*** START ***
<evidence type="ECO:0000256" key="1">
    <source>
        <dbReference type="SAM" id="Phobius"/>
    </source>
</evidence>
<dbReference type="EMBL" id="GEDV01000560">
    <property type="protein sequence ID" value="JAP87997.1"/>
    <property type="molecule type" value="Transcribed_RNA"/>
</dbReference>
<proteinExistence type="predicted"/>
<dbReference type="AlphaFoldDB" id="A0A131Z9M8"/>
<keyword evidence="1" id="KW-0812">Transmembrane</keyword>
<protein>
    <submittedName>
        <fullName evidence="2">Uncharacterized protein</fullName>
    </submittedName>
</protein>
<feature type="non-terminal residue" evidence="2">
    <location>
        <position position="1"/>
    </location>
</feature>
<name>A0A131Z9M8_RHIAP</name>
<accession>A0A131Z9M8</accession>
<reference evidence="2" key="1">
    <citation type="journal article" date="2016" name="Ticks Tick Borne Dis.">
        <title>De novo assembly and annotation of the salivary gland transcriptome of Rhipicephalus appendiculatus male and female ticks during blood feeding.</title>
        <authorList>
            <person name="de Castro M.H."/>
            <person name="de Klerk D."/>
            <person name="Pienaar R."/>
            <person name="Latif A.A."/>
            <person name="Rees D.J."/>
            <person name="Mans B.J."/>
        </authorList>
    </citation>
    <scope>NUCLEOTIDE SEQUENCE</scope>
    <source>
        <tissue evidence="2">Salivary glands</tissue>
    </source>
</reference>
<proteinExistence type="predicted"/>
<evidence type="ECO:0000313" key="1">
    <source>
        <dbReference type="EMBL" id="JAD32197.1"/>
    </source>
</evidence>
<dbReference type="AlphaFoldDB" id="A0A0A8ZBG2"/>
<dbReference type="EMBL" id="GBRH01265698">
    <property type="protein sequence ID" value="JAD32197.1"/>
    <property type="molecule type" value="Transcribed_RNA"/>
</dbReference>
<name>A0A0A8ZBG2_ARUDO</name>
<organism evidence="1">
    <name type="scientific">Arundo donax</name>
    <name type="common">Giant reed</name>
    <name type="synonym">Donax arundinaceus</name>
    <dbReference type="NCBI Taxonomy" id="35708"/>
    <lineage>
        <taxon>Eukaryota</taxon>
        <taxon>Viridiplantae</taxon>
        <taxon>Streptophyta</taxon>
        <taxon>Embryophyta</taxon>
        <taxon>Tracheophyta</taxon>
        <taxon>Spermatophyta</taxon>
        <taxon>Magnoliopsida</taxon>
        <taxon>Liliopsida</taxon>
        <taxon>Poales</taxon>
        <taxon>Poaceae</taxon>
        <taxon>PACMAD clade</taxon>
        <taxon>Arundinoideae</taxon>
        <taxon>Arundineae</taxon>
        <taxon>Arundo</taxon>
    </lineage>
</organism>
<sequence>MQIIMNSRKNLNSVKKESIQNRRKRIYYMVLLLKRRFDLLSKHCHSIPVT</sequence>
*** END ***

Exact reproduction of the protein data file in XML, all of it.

<evidence type="ECO:0000256" key="1">
    <source>
        <dbReference type="SAM" id="Phobius"/>
    </source>
</evidence>
<dbReference type="EMBL" id="GEDV01000560">
    <property type="protein sequence ID" value="JAP87997.1"/>
    <property type="molecule type" value="Transcribed_RNA"/>
</dbReference>
<proteinExistence type="predicted"/>
<dbReference type="AlphaFoldDB" id="A0A131Z9M8"/>
<keyword evidence="1" id="KW-0812">Transmembrane</keyword>
<protein>
    <submittedName>
        <fullName evidence="2">Uncharacterized protein</fullName>
    </submittedName>
</protein>
<feature type="non-terminal residue" evidence="2">
    <location>
        <position position="1"/>
    </location>
</feature>
<name>A0A131Z9M8_RHIAP</name>
<accession>A0A131Z9M8</accession>
<reference evidence="2" key="1">
    <citation type="journal article" date="2016" name="Ticks Tick Borne Dis.">
        <title>De novo assembly and annotation of the salivary gland transcriptome of Rhipicephalus appendiculatus male and female ticks during blood feeding.</title>
        <authorList>
            <person name="de Castro M.H."/>
            <person name="de Klerk D."/>
            <person name="Pienaar R."/>
            <person name="Latif A.A."/>
            <person name="Rees D.J."/>
            <person name="Mans B.J."/>
        </authorList>
    </citation>
    <scope>NUCLEOTIDE SEQUENCE</scope>
    <source>
        <tissue evidence="2">Salivary glands</tissue>
    </source>
</reference>
<proteinExistence type="predicted"/>
<evidence type="ECO:0000313" key="1">
    <source>
        <dbReference type="EMBL" id="JAD32197.1"/>
    </source>
</evidence>
<dbReference type="AlphaFoldDB" id="A0A0A8ZBG2"/>
<dbReference type="EMBL" id="GBRH01265698">
    <property type="protein sequence ID" value="JAD32197.1"/>
    <property type="molecule type" value="Transcribed_RNA"/>
</dbReference>
<name>A0A0A8ZBG2_ARUDO</name>
<organism evidence="1">
    <name type="scientific">Arundo donax</name>
    <name type="common">Giant reed</name>
    <name type="synonym">Donax arundinaceus</name>
    <dbReference type="NCBI Taxonomy" id="35708"/>
    <lineage>
        <taxon>Eukaryota</taxon>
        <taxon>Viridiplantae</taxon>
        <taxon>Streptophyta</taxon>
        <taxon>Embryophyta</taxon>
        <taxon>Tracheophyta</taxon>
        <taxon>Spermatophyta</taxon>
        <taxon>Magnoliopsida</taxon>
        <taxon>Liliopsida</taxon>
        <taxon>Poales</taxon>
        <taxon>Poaceae</taxon>
        <taxon>PACMAD clade</taxon>
        <taxon>Arundinoideae</taxon>
        <taxon>Arundineae</taxon>
        <taxon>Arundo</taxon>
    </lineage>
</organism>
<sequence>MQIIMNSRKNLNSVKKESIQNRRKRIYYMVLLLKRRFDLLSKHCHSIPVT</sequence>